These three women were brought together by their love for their children who have a disability. They worked with many people who, like them, felt a sense of urgency to change the systems that were limiting the lives of their children because they had a disability. They all came from different backgrounds, had different skills and knowledge, but they shared a common vision — as women, as mothers — and that connected them.
These women showed strong activism because they accepted the responsibility to ‘get active’ in creating change. They also refused to just accept the status quo. As women with children who had a disability, they experienced inequity too. Every day, mothers tirelessly advocate for their children. However, Jo, Paulette and Audrey became “accidental activists” when they saw beyond their own experiences and began to understand the injustice that was happening on a larger scale. They were just three of many mothers in Canada with children who had a disability. But, when these three ordinary women began advocating publicly for a new way forward, they made way for more mothers, children and families to join their cause. This enabled them to empower the voices of families across the country and mobilize a family-led movement for change in Canada.3
“It is almost impossible now, to imagine life in those days for people with an intellectual disability and their families. Society had little warmth or welcome for them. Support in the community was not on government agendas. If families had any choice, it was between no help at all or the institution, which, under health legislation, offered little beyond basic medical and custodial care. Often, families had to shop around even for a general practitioner who would accept our children as patients. Although some families began to reach out to each other, most remained isolated in uncaring communities facing, daily, the social stigma of intellectual disability.”
— Audrey Cole, Inclusion Canada Distinguished Associate
The Community Living and People First Movements
Grassroots groups of families pushed for access to public education and community support. The momentum they built eventually led to the creation of an official federation. A federation is an official advocacy organization that is made up of organizations at the federal, provincial and local levels. In 1958, the Canadian Association for Retarded Children (CARC) was founded. The organization has had different names since it was founded. In 1969, CARC changed its name to the Canadian Association for the Mentally Retarded (CAMR). Today, the organization is known as Inclusion Canada.
CAMR funded the Self Advocacy Development Project. This project grew into a movement, led by people who have an intellectual disability, and is now known as the People First Movement.
However, it began as an important project that gave survivors and people with intellectual disabilities a platform to advocate for the closure of institutions, and for the human rights of people living with a disability. By 1974, the first People First chapter was up and running in British Columbia. This first group was made up of men and women who lived in an institution and wanted to get out. They wanted to live in the community and to truly be given voice, choice, and rights. For the next several years, People First groups began to form in provinces, territories and communities across the country. By the mid 1980s, there was a national office and permanent, paid staff.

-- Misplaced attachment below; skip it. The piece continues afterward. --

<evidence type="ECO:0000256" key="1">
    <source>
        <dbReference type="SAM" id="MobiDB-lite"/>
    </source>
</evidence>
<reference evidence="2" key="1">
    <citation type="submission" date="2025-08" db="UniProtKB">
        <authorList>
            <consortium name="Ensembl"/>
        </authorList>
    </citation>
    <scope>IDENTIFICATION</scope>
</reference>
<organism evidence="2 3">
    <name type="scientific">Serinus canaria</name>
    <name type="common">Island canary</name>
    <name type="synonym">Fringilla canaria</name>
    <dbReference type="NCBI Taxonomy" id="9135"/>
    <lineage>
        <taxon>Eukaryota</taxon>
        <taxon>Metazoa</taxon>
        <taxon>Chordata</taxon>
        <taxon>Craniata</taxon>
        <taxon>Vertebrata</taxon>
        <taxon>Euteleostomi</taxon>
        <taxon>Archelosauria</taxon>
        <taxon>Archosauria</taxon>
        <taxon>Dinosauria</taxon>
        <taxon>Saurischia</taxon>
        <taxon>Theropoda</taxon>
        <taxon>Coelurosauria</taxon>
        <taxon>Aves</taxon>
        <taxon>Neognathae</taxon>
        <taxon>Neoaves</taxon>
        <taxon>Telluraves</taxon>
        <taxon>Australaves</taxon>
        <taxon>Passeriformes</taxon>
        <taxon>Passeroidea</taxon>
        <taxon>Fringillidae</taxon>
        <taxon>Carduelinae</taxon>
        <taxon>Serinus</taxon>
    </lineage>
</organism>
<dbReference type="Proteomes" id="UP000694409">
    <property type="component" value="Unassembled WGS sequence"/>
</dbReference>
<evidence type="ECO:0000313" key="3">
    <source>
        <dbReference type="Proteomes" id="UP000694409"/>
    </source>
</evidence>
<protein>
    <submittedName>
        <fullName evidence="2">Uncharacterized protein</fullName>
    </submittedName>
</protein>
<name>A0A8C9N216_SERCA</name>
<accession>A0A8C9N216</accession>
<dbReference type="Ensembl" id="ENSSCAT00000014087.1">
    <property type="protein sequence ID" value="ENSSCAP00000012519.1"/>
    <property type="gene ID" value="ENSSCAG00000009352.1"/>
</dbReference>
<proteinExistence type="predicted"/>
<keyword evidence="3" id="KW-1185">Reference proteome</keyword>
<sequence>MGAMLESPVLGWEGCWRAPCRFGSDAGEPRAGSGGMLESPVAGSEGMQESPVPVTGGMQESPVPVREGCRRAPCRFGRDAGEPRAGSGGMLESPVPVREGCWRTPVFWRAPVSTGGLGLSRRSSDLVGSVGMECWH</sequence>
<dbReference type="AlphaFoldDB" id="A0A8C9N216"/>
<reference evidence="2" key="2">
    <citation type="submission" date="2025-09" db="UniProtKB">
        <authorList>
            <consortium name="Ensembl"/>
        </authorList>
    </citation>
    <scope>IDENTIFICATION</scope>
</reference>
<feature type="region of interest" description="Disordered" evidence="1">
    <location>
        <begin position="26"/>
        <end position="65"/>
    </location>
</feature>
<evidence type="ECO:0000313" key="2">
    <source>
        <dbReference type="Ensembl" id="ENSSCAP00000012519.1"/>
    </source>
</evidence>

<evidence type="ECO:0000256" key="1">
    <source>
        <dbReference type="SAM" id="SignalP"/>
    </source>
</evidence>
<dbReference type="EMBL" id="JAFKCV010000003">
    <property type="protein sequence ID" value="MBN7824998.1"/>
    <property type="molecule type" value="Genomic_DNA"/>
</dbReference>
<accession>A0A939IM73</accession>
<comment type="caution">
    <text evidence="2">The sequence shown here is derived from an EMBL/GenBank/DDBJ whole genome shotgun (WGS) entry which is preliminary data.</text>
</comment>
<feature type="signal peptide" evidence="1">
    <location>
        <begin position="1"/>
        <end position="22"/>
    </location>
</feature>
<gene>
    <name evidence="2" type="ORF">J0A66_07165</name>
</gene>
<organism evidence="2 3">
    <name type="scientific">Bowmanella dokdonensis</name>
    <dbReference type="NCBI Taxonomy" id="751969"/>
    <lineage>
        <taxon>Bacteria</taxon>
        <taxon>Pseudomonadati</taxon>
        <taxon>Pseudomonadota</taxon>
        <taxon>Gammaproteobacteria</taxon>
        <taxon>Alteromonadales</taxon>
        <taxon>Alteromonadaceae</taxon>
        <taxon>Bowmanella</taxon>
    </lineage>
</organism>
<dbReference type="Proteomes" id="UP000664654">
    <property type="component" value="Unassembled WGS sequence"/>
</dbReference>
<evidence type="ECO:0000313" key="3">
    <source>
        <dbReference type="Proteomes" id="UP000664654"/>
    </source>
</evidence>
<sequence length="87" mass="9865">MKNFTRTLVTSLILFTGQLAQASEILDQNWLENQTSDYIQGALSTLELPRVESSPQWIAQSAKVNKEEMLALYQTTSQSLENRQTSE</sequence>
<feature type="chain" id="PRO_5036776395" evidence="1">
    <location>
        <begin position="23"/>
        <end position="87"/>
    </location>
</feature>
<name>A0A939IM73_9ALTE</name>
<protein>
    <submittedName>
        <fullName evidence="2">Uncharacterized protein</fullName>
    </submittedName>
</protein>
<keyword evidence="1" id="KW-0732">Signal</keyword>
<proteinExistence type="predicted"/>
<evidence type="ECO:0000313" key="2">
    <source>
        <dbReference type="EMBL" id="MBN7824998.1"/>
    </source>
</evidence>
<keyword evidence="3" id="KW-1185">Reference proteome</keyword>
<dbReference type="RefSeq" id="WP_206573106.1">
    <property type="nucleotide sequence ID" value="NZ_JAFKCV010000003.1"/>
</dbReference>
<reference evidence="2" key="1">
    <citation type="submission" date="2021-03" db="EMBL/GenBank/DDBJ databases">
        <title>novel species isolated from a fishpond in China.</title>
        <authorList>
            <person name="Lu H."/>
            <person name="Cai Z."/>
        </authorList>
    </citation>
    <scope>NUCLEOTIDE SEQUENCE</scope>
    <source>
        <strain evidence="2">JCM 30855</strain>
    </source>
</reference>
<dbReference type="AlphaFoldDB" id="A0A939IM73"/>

During the 1980s, a motion was put forward to the Board of Directors of CAMR to change the name of the federation. The use of the word ‘retarded’ was no longer accepted by people who had an intellectual disability. The group demanded, “Label jars not people!” The motion asked the board to change the organization’s name. At this time, the board chose not to change the name. The group who put forward the motion walked out of the meeting in protest.
After the board’s decision not to change CAMR’s name, members petitioned the government to allow them to break away from the federation so that a movement of people with lived experience could be formed. Among those who advocated for this change were the founding members of the People First movement: Peter Park, Barb Goode, Paul Young and Pat Worth. By the late 1980s, the official People First of Canada organization was launched.
In 1985, CAMR realized that its work focused too much on disability, and not enough on the rights of the people whose freedom it was fighting for. In that same year, CAMR changed its name to the Canadian Association for Community Living (CACL).
Around the same time, People First of Canada was incorporated on April 6, 1991. Both People First and CACL signed a Memorandum of Understanding to respect the independence of the People First organization, and committed to working together.
Over the last several decades, the Community Living movement and People First movements have often worked together to advocate for governments to hear from families and people who have an intellectual disability. Together, they helped close sheltered workshops and instead advocate for equal pay for equal work. They also advocate for inclusive education rather than segregation, and maintain their stance on the closure of institutions in Canada.
Founding Members of the People First Movement
From 1982 to 2010
From 1982 to 2010, Canada reached many milestones on the road to evolving human rights for all. During these decades, the human rights of the LGBTQ2S+ community had become protected by our laws. Canadians began to acknowledge the cultural genocide of indigenous communities in residential schools. Canada also began to take its place on the world stage by joining the North American Free Trade Agreement (NAFTA), and hosting the winter Olympics. While all of this was going on, movements of survivors and families were also fighting for human rights in Canada and continued to advocate for the closure of institutions.